By Lauren Rosen, Guest Columnist
Lauren Rosen, LCSW-R is a licensed social worker specializing in adolescents and families. She works for Student Assistance Services in the Pelham Schools and maintains a private practice in Rye. [Full disclosure, she is the spouse of MyRye.com Publisher Jay Sears.]
Dear Rye Community:
I don’t think anyone who has heard about the events that took place a week ago last Friday, where 8th grade boys were “hazed” by 11th grade boys with paddles, would disagree that what took place was disgusting, reprehensible and very upsetting. Most people start to think to themselves, ‘how could this happen’ and it is very easy to look for who to blame.
Instead of taking that route, why don’t we come together as a community and focus more on the ‘how could this happen’ part. Let’s pull our resources together and make sure we can prevent something like this from ever happening again. I propose that all members of the community that work with/have concerns about our young people talk together – the school administrators, superintendent, teachers, coaches, law enforcement (both Rye Police and Westchester County Police), PTO/PO executive board members, Rye Youth Council members, City Council members, leaders in our churches/synagogues and most importantly, PARENTS. We have so many excellent resources – let’s not waste our time blaming, but instead, have the difficult conversations and figure out how to make sure this “tradition” ends. Now.
Young people need to know that the adults in their lives are making the rules and then enforcing the rules. There are consequences for actions. So why don’t we together spell out very clearly what is unacceptable behavior and what the consequences will be? Let’s make sure policy is written both in our town laws and our school laws. Then let’s make sure it is enforceable and enforced.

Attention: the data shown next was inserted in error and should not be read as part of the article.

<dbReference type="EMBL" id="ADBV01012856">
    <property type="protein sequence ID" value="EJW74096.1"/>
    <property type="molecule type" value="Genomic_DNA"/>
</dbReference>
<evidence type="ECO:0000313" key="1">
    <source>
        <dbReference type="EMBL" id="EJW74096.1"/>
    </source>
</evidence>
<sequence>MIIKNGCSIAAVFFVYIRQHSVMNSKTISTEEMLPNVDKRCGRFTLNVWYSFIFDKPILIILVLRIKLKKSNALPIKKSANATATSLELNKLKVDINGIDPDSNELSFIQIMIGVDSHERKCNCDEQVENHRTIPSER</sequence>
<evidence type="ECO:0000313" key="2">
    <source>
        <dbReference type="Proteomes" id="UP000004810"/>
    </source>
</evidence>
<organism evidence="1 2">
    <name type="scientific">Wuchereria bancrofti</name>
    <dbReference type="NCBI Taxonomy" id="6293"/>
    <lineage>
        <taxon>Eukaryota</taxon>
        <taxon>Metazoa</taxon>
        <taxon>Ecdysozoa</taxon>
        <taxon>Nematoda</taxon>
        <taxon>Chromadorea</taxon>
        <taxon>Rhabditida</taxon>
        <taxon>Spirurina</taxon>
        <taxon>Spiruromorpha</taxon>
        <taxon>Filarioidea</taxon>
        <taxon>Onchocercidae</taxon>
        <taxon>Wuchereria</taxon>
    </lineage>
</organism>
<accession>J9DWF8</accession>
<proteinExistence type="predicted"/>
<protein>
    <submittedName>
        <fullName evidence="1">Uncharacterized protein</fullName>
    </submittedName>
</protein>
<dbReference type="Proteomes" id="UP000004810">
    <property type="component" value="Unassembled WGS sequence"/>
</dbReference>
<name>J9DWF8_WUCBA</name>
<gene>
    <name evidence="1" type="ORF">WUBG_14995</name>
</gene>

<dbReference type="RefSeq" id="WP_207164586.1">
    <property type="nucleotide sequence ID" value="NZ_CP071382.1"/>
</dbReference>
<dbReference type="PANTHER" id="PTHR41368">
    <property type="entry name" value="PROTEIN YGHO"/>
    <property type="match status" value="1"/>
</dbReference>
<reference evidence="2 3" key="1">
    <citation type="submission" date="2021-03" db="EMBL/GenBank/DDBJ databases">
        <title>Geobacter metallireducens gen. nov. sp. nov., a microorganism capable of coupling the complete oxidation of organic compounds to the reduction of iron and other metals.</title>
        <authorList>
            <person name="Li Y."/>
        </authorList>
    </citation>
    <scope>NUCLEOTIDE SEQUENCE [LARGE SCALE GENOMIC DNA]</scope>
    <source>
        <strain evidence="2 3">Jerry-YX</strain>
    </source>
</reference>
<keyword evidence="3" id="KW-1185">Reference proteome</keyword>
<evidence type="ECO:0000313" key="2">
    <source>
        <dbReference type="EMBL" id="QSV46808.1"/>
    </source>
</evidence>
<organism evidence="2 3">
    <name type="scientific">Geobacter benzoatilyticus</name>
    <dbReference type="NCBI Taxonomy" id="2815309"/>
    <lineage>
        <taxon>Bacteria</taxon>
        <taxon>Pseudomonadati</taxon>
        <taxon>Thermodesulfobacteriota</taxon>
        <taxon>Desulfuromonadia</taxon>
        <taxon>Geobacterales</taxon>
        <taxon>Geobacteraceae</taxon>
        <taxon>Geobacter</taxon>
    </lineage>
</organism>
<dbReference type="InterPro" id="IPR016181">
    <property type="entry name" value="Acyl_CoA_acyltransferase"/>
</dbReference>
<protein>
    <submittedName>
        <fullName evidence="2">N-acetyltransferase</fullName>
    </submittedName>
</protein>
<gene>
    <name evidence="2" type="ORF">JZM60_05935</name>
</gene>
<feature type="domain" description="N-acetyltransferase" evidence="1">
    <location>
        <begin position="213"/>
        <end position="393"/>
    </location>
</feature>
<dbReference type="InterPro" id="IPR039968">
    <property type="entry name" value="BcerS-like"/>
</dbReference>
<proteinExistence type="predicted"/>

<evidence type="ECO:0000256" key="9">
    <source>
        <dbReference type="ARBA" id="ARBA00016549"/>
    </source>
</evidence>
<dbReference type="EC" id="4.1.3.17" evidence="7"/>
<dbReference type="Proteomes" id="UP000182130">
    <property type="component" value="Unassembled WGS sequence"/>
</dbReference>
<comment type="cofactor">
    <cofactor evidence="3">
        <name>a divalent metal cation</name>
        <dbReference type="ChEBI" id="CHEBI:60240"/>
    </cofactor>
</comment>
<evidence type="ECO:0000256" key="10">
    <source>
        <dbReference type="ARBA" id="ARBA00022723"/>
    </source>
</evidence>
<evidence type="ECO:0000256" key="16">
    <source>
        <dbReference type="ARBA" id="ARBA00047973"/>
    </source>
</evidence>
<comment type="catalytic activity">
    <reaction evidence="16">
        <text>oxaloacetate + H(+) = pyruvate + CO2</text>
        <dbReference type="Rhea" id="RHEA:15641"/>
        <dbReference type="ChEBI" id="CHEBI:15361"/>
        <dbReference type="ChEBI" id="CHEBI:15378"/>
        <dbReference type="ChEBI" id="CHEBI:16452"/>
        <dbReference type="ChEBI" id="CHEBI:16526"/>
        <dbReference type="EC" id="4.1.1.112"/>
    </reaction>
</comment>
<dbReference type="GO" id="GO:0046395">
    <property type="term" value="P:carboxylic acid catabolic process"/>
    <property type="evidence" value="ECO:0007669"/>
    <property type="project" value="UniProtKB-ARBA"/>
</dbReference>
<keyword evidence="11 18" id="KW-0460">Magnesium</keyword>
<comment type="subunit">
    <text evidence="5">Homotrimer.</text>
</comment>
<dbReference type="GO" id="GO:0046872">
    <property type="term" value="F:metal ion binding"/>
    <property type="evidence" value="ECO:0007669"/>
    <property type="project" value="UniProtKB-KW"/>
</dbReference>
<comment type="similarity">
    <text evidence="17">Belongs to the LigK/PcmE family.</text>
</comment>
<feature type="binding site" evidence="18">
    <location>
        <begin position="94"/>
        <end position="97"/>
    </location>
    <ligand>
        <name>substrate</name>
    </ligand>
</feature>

At our dinner table, we have discussed what happened. It was interesting for us to hear what our children had to say (we have three boys). Our nine year old was sort of shocked when his older brothers explained to him what had happened and he immediately responded, “Don’t you get in big trouble for that?” Our 11 year old seemed to focus on his own fear that this might happen to him one day, and he reported to us that some of the 8th grade boys he has recently befriended have promised him that they would look out for him when he was in 8th grade and protect him (as they would then be 11th graders). Our 13 year old was more cynical, repeatedly stating that this has been going on for a long time and “would never change”. He seemed to get a little caught-up in who was to blame, but seemed adamant that this was just “how it was and nothing anyone did would ever change it.” I, of course, was horrified that he could believe this, and I guess that is what started me thinking, ‘well, how do I show him that change can happen?’
So, I throw it out to you, the Rye Community. One of the things I truly love about this community is how we come together in times of tragedies (and unfortunately, there have been many). It is the essence of small town thinking – let’s help our neighbors. Why can’t we do the same thing here? Let’s take this terrible happening and do something about it. I propose some sort of town hall meeting, with a moderator, to begin the discussion of what we need to do as a community to ensure this never happens again. Let’s prove to our young people that change can happen and we can take care of them and protect them. Let’s make sure that nothing like this happens again. It would be nice to prove my nine year old right, that yes, you do get in really big trouble for this and that this type of behavior is unacceptable here and everywhere.